Certainly, we wouldn’t say that it’s a deal breaker, since the feature is something useful for those occasions where we just want to drown out those unwanted distractions. Audio aficionados might be critical at some of its results, but for the larger general public, they’ll cherish the crisp and rich output of the Phiaton Chord MS 530.

Battery Life

Longevity is undoubtedly a strong point with this pair of headphones, seeing that it’s rated to deliver up to 30 hours of talk/music time with a single charge – and a minimum 18 hours when its active noise cancellation feature is on.


Competing in a crowded space, the Phiaton Chord MS 530 faces stiff competition from all sides – more so considering it’s in that “elite” space of headphones. Very recently, we’ve been acquainted by some pretty sweet high-end headphones, the Samsung Level Over and the JBL Synchros S400BT, that blend stylish designs with phenomenal audio quality and tons of features.

Indeed, the sturdy construction and stylish looks of the $350 priced Phiaton Chord MS 530 is formidable in light of its rivals, but its audio quality is just a smidgen below those aforementioned headphones. Moreover, it lacks modern amenities, like touch controls, which are increasingly being employed by these top-end headphones. Unless you find its industrial design more favorable to your liking, we’d suggest taking a look at the aforementioned headphones because of their modern features and superior audio quality.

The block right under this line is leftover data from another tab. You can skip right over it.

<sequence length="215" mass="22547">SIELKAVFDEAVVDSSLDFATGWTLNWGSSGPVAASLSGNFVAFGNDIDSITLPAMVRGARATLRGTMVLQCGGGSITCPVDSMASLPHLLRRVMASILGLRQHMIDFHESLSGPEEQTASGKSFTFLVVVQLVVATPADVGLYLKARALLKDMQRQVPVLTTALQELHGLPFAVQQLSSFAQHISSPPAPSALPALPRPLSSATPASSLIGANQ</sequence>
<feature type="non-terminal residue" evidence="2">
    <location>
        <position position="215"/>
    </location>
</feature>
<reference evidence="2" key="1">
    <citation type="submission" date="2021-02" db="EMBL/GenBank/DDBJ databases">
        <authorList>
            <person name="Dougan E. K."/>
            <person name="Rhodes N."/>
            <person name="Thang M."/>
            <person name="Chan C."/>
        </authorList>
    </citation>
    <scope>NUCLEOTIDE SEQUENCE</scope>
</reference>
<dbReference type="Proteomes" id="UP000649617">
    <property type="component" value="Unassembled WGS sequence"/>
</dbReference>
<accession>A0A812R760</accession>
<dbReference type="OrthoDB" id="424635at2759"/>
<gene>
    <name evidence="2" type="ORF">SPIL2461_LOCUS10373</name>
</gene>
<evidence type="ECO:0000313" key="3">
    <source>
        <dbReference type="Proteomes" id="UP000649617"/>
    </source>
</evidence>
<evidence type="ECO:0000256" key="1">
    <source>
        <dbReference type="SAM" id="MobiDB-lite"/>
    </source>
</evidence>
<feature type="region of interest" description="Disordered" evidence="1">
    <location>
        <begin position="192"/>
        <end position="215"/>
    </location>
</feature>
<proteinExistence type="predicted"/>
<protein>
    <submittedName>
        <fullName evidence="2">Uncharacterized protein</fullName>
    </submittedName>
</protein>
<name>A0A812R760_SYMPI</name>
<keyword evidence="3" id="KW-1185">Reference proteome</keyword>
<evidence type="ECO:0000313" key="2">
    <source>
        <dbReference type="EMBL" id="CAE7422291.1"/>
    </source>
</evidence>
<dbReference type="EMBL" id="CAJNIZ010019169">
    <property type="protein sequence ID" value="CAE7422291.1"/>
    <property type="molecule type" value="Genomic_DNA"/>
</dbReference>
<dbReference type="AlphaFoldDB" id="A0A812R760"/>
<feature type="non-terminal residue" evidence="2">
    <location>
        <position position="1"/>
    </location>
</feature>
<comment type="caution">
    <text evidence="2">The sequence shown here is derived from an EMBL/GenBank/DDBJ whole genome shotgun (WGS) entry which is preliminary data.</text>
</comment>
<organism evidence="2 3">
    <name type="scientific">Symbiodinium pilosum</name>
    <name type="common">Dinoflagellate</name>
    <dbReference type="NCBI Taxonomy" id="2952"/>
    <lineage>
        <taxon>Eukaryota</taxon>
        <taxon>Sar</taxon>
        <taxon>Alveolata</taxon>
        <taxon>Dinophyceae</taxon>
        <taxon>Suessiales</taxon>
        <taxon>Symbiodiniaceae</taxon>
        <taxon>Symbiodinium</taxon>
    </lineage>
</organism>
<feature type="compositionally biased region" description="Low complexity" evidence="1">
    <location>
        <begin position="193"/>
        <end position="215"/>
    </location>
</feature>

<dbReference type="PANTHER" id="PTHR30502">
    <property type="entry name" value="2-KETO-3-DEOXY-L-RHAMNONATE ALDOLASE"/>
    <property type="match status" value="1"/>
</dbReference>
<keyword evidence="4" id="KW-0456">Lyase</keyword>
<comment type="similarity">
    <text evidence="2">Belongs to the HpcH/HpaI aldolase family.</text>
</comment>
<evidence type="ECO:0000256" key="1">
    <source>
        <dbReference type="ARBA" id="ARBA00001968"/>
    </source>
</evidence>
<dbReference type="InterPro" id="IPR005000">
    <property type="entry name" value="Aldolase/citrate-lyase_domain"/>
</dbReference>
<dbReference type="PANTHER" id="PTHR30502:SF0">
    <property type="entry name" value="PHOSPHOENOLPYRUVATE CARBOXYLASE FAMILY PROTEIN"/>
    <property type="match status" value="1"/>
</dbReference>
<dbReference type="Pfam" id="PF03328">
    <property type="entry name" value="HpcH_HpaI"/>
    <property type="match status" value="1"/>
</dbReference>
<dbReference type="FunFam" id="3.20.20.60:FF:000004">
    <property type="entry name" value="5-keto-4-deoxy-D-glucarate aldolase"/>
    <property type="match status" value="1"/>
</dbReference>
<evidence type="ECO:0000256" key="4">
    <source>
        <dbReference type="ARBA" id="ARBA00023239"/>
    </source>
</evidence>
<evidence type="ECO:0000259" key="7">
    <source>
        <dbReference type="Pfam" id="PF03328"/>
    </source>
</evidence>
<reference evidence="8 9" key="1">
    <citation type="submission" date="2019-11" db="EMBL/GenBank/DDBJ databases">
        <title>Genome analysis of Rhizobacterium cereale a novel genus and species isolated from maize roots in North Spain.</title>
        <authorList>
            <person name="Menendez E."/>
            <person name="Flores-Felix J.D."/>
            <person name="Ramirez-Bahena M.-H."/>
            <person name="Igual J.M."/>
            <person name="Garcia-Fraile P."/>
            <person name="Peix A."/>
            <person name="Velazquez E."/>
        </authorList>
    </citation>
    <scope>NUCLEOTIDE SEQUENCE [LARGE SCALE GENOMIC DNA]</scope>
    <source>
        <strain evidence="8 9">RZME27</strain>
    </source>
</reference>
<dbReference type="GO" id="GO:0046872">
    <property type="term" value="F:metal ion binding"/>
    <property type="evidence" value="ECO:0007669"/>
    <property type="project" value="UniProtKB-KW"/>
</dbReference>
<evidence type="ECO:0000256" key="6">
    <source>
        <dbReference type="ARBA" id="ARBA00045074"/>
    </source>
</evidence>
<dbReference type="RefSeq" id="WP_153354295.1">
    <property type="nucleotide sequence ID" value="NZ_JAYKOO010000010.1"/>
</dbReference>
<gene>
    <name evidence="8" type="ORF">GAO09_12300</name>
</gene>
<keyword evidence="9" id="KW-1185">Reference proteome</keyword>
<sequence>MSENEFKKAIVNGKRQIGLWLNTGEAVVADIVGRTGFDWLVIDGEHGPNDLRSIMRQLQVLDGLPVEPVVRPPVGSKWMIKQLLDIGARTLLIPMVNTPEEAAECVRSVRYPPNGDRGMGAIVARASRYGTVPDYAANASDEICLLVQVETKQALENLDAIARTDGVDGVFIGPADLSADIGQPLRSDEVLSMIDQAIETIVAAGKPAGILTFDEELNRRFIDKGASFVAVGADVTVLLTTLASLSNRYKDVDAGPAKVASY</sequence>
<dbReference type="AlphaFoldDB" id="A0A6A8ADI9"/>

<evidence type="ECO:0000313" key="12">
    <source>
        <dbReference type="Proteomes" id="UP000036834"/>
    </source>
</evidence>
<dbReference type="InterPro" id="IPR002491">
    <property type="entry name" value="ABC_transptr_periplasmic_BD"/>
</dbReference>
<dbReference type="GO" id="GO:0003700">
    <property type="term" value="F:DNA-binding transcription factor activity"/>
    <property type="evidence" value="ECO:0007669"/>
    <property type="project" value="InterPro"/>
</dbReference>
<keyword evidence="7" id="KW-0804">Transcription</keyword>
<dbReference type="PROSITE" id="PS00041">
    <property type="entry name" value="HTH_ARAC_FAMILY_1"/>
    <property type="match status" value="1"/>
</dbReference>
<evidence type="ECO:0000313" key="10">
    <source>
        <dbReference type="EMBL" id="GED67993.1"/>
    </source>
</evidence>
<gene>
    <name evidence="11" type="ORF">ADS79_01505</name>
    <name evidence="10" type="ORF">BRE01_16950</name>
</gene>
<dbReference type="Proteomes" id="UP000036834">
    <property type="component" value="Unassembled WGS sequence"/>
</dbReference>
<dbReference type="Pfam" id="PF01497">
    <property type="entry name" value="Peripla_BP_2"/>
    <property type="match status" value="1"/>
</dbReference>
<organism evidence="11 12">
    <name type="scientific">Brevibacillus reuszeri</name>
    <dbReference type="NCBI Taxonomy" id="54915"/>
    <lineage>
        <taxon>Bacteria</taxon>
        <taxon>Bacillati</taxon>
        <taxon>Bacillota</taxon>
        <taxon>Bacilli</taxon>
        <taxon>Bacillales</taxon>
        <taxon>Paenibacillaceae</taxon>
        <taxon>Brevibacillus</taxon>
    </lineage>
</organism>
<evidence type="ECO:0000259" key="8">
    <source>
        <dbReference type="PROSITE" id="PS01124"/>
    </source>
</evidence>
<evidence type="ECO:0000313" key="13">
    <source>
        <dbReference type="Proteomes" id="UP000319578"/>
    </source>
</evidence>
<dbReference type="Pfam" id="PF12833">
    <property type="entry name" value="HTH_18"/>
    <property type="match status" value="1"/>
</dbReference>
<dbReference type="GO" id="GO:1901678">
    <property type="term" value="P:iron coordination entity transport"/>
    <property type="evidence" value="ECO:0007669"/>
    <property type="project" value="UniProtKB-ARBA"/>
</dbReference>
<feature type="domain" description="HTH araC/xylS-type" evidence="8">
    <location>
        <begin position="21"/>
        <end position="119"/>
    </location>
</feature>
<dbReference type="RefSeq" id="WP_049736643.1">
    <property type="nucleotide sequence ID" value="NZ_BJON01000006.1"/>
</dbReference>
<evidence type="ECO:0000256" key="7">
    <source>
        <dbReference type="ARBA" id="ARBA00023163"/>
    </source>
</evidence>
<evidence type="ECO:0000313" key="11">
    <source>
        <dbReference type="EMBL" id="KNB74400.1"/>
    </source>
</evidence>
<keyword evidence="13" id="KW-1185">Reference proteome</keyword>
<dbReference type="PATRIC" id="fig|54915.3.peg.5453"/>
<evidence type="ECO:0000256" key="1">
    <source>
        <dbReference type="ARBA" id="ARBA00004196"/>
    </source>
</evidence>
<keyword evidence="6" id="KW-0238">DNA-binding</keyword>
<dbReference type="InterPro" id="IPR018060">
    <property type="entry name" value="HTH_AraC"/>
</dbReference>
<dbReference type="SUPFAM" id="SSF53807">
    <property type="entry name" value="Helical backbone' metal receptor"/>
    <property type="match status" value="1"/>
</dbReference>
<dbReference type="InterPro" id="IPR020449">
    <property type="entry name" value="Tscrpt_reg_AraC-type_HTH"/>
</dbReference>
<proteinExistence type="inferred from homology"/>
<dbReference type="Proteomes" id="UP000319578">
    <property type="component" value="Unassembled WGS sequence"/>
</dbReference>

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  • Sturdy industrial design
  • There’s plenty of emphasis on the lows, even at high volumes
  • Ear cups feature plenty of padding to make it feel comfortable over our ears
  • Decent suppression with its noise cancellation feature


  • Lacks modern features like NFC and touch controls
  • Noise cancellation subdues the overall audio quality
  • Metallic framed headband makes it feel a little constricting
  • At $350, it doesn't have as many features as other models

PhoneArena Rating: